Because of our unique structure, high school students can visit the 4th/5th grade wing to give students feedback on their video game designs, 5th graders can join 6th and 7th graders in programs like Speak Up, Speak Out, and students in grade 4-12 could work together to produce the musical, Shrek.

So, what’s the downside, you ask?

Transportation may be an issue, depending on your location.  There are in-district transfers on buses, but this may mean a long-ish ride for the student.

Because we are small, we cannot offer the number and variety of electives that larger high schools provide.  We do have athletics, a mariachi band, and a theater program.  The only foreign language we offer is Spanish.

Every child is different.  I would have thrived at ALA as a teenager, but my daughter, who wants to be in 10 million clubs and take Latin, would not choose to be here (especially with her mom as a teacher).

This is an invitation to consider our school if you live in the San Antonio area.  You do not have to be an SAISD student to apply.  The application window for our campus is November 26, 2018 – February 8, 2019.  To learn more about the application process, including opportunities to tour (which I highly encourage), click here.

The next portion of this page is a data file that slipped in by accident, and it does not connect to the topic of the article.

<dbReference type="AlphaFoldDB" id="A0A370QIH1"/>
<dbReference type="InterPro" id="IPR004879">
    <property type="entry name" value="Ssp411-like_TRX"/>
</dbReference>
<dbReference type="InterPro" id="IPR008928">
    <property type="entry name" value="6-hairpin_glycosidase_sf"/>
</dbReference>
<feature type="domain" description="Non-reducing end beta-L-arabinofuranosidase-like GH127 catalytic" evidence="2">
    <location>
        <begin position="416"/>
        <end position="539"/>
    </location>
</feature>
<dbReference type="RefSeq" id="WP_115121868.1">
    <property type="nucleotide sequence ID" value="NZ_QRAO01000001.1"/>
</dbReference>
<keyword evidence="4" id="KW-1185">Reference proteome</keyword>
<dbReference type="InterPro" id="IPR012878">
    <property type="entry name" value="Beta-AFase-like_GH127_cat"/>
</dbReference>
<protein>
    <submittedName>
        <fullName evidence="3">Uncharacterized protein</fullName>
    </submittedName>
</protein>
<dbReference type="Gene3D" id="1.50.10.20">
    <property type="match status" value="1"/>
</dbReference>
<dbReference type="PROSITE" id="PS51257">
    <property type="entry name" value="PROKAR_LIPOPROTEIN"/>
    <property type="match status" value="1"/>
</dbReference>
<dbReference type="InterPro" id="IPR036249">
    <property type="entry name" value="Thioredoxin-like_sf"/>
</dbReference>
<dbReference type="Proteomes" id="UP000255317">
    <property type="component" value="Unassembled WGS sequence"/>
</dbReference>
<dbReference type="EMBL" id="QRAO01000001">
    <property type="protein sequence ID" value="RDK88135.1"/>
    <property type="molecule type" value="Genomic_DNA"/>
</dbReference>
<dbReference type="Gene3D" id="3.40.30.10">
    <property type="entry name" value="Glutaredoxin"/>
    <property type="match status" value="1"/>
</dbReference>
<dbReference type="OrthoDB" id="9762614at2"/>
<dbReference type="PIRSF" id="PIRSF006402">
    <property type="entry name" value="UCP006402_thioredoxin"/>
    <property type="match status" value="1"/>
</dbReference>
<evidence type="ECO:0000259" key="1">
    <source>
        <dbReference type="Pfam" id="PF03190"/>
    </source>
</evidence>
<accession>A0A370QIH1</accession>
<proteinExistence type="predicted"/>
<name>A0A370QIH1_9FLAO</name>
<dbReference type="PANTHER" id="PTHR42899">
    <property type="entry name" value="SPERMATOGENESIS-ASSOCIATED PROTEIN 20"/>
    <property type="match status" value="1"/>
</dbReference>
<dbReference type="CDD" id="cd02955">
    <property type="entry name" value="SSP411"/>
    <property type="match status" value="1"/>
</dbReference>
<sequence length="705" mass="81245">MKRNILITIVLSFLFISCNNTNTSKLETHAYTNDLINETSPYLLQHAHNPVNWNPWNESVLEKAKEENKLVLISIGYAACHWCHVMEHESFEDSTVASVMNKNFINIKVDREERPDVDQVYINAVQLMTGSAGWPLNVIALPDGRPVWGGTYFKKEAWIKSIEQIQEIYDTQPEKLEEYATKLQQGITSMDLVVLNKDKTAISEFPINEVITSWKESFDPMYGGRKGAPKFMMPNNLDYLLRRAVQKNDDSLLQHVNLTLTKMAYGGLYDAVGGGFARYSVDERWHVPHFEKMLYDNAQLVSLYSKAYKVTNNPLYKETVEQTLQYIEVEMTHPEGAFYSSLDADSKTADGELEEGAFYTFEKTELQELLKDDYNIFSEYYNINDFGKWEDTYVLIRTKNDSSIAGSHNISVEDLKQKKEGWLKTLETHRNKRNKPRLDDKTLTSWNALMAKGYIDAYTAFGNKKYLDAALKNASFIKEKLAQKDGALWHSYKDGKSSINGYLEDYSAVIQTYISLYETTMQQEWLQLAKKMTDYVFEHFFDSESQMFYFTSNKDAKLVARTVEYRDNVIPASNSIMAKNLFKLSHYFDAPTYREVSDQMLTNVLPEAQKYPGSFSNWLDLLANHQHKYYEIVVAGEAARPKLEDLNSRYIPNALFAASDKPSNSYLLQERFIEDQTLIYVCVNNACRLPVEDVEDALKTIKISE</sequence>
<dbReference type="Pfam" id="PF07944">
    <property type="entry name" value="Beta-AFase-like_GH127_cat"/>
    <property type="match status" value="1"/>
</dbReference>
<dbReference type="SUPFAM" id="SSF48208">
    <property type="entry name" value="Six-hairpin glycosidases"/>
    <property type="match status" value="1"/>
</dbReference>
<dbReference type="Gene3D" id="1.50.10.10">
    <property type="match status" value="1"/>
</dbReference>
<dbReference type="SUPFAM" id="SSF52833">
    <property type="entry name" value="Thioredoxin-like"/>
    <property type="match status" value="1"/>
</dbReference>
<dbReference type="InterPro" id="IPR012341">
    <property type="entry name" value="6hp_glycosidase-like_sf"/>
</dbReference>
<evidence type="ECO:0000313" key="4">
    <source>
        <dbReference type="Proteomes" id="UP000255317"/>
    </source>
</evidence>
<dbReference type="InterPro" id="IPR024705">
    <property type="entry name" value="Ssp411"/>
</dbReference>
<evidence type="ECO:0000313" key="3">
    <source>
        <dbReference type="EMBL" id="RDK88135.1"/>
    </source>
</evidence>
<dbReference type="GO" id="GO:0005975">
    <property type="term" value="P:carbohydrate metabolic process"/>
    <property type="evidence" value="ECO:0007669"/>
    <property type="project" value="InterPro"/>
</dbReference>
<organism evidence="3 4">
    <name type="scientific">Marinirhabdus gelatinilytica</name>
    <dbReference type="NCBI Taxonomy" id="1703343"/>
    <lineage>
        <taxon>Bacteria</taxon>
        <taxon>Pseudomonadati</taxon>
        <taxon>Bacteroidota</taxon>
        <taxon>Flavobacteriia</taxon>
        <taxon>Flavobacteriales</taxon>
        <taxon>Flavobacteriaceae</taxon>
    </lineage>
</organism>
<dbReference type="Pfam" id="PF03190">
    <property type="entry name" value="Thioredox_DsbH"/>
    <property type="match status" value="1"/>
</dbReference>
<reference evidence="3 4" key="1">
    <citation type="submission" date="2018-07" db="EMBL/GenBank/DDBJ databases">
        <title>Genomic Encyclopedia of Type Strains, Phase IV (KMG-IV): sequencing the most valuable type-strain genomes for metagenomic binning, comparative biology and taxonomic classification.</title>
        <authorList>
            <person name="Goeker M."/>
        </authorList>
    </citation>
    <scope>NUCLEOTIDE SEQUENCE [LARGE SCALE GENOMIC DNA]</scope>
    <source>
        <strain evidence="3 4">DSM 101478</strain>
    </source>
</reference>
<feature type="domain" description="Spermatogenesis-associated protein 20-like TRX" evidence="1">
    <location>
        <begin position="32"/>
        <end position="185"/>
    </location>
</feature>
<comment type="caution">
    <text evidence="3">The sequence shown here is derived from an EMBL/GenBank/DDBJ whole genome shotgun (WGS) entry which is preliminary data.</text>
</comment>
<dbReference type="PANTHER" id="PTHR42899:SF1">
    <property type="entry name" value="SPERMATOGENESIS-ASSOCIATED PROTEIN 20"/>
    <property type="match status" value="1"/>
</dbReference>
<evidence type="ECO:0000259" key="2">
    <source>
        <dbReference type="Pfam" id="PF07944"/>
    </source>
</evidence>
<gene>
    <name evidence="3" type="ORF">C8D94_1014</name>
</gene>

Advertisements

Peer Feedback

I have students in various grade levels working on design projects this year, and it only seemed right that they would give each other feedback.  The 4th and 5th graders were working on designing video games, and the 8th-12th grade engineering students were more than happy to play the games and critique them.  My two periods of engineering students are designing a playground for the 4/5 students, so it seemed only fair that the younger students give the older ones input on something that would ultimately impact them.  Finally, I had the engineering students give feedback to their contemporaries (in opposite classes).

In the past I’ve used graphic organizers like, “Two Stars and a Wish,”  or Glows and Grows, or deBono’s Thinking Hats.  The most success I’ve had is using Thinking Hats, but even then the feedback is often vague.

Sonya Terborg recently did a post on a tool called, “The Ladder of Feedback,”  and I decided to try it with my older students.  It has been, by far, the most successful peer feedback tool that I have seen in the classroom.  The steps on the ladder help students to consider a project more deeply, and the sentence stems were perfect prompts for the students to consider at each stage.

Sonya also mentions some other resources in her post, including a Mind/Shift post that has practical suggestions on how to guide your students through the process of crafting meaningful feedback.

If you ever wondered the age that students need to be in order to give constructive feedback to each other, Austin’s Butterfly will show you how even young children, once they have had some practice, can positively influence the outcome of a peer’s project.

One piece of advice from this article on TeachThought  that I intend to use the next time we do peer reviews is to give feedback on the feedback.  This may also encourage the students to be thoughtful on future critiques – a valuable skill in a school that focuses on Project Based Learning.

good-2204244_1280.png
CC image from Pixabay

IDEO Lifeline Cards